The Los Angeles Times is cutting its newsroom jobs by more than 10 percent, its executive editor Kevin Merida said Wednesday.
In an email to employees, Mr Merida said the company was restructuring and would eliminate 74 roles as a result. Hillary Manning, a spokeswoman for the news organization, said about 500 people would be there.
“The reorganization stems from the same persistent economic constraints facing news media across the country,” Merida said in the email, which was obtained by The New York Times. “Collectively, we have done a tremendous amount of work as a company to address budget and revenue challenges. But that work will need to accelerate, and we will need to make more radical changes in the newsroom to become a self-sustaining enterprise.” – Will need a mortise change.
Mr. Merida also said that while “the weeks and months ahead will test us as a newsroom,” he remained “extremely confident” about the publication’s future.
“We are on the verge, I believe, of doing something extraordinary,” he said, “transforming a 141-year-old newspaper into a truly next-generation digital powerhouse that serves the people of this city, and the world, in unique ways.” From.
Mr. Merida was hired two years ago to lead the newsroom and help it compete nationally. Last month, the Los Angeles Times won two Pulitzer Prizes: for breaking news reporting and for feature photography.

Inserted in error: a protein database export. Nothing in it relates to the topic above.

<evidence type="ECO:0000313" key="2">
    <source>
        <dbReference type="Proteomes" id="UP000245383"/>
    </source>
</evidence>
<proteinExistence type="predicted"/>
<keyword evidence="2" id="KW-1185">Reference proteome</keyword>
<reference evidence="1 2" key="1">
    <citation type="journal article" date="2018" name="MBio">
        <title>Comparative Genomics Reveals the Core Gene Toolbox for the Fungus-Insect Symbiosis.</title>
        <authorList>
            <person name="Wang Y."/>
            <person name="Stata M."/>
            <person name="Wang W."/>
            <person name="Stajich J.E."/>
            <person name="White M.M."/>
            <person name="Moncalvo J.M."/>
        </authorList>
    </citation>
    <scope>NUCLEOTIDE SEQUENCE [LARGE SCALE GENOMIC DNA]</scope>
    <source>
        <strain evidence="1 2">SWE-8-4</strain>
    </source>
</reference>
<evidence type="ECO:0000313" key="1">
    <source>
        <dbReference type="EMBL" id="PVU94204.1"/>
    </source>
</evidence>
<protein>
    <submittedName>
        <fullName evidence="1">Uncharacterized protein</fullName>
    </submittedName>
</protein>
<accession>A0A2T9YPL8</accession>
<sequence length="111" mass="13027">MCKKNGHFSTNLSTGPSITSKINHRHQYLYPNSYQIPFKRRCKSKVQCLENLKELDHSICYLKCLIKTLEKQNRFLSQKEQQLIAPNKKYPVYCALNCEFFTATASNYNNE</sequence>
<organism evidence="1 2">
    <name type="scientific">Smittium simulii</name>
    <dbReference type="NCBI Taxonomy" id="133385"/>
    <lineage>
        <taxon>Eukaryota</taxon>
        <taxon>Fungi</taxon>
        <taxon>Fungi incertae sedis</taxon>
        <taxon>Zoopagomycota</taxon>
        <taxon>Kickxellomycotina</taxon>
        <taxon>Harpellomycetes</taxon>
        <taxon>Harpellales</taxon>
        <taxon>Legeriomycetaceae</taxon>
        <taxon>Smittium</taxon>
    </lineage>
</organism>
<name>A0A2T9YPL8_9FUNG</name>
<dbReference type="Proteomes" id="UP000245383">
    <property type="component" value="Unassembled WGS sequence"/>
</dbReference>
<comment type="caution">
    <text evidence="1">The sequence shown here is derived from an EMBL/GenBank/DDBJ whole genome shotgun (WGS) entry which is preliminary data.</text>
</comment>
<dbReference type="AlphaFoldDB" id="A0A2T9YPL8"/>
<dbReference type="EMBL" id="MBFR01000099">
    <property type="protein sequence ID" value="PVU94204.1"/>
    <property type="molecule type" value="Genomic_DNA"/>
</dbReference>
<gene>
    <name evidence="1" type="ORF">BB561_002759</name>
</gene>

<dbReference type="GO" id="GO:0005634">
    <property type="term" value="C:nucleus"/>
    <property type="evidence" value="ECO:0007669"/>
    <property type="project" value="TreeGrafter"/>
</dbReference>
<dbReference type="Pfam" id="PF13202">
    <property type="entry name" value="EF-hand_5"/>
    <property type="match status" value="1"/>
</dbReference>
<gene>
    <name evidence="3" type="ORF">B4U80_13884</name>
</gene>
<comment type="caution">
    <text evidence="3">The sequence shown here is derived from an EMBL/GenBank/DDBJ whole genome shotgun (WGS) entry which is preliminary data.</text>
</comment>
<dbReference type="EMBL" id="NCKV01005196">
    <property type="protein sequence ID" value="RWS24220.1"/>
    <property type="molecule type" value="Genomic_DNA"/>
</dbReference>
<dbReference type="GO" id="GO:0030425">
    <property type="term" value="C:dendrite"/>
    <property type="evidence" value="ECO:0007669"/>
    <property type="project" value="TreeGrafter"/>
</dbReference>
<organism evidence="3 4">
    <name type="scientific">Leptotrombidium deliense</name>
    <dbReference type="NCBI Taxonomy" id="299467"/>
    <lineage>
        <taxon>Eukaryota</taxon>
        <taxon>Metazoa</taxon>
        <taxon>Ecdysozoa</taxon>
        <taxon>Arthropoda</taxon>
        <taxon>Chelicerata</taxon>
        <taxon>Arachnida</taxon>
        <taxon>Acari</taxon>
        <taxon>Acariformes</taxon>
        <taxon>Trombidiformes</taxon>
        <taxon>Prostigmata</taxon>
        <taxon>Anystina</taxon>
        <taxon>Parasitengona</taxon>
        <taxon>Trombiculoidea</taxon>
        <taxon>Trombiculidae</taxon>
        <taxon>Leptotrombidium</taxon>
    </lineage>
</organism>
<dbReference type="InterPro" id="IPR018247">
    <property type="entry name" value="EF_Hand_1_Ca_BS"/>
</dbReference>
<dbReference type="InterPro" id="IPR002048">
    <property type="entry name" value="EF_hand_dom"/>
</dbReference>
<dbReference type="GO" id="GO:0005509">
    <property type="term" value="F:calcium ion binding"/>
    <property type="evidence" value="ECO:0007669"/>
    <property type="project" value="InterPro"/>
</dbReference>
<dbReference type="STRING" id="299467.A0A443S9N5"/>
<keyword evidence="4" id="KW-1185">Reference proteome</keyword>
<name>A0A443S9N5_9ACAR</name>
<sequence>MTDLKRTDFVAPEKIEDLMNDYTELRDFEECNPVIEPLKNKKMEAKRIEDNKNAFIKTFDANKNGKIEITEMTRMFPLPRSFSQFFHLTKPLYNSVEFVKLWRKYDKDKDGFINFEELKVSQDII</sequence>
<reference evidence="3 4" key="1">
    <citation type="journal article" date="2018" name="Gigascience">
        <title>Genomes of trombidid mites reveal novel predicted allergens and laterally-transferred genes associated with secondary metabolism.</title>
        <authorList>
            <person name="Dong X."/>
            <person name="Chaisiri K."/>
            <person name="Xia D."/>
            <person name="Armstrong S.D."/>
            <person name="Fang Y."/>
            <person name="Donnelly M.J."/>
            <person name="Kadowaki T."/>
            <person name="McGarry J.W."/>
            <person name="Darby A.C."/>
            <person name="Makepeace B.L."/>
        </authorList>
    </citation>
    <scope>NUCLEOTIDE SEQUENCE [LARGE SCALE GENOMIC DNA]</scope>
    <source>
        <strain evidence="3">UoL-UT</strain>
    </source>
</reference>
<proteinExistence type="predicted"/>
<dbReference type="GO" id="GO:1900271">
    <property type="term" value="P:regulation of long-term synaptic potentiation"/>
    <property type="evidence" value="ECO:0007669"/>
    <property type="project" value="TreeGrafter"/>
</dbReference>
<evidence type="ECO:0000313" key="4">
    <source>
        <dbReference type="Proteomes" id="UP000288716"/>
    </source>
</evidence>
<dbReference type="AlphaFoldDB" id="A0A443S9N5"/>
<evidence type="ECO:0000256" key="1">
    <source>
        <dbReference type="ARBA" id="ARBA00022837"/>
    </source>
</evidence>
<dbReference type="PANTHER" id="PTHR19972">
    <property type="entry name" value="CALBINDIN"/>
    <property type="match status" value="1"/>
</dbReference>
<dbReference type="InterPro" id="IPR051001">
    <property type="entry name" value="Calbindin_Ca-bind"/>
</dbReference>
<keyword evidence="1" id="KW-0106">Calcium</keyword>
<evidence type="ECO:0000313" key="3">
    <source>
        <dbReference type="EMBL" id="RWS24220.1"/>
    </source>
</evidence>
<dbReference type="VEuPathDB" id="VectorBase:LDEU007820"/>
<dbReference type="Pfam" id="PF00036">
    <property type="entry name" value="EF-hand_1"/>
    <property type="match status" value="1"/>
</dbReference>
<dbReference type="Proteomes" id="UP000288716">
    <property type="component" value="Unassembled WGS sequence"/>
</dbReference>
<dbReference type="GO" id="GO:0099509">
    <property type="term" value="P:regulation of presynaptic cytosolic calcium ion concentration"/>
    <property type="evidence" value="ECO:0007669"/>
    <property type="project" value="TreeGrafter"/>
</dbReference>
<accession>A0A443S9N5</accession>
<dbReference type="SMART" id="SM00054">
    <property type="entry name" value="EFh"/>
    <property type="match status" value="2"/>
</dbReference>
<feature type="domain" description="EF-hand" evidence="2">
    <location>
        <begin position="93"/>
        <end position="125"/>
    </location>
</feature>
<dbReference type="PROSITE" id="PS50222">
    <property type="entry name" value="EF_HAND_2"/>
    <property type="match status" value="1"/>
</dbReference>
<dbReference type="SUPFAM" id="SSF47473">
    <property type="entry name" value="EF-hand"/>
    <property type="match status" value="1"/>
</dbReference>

The Los Angeles Times is owned by billionaire biotech entrepreneur Dr. Patrick Soon-Shiong and his wife, Michelle B. Chan, who bought the paper and other publications from Tribune in 2018 for $500 million. Dr. Soon-Shiong invested in the newsroom, adding approximately 150 journalists.
Ms. Manning, the spokeswoman, said in a statement that the economics of operating the media business had become “increasingly challenging” since the pandemic began and that the company was in a position to navigate this year and beyond.
She declined to comment on which classes would be affected by the cuts, but the Los Angeles Times reported that some editing, audio production and audience engagement roles would be included. Those who are being laid off were to be informed on Wednesday.
Reed Johnson, president of the LA Times Guild’s unit council, said in a statement that the union was outraged by the decision, which will affect about 15 percent of union members in the newsroom.
“We were blindsided by the news,” he said. “The management did not consult us beforehand about other options to cut costs and save money, short of layoffs. We have been negotiating a new contract since September, and this was never indicated during the negotiations.
Other media organizations have also made cuts in recent months, including CNN, Gannett, The Washington Post and NPR.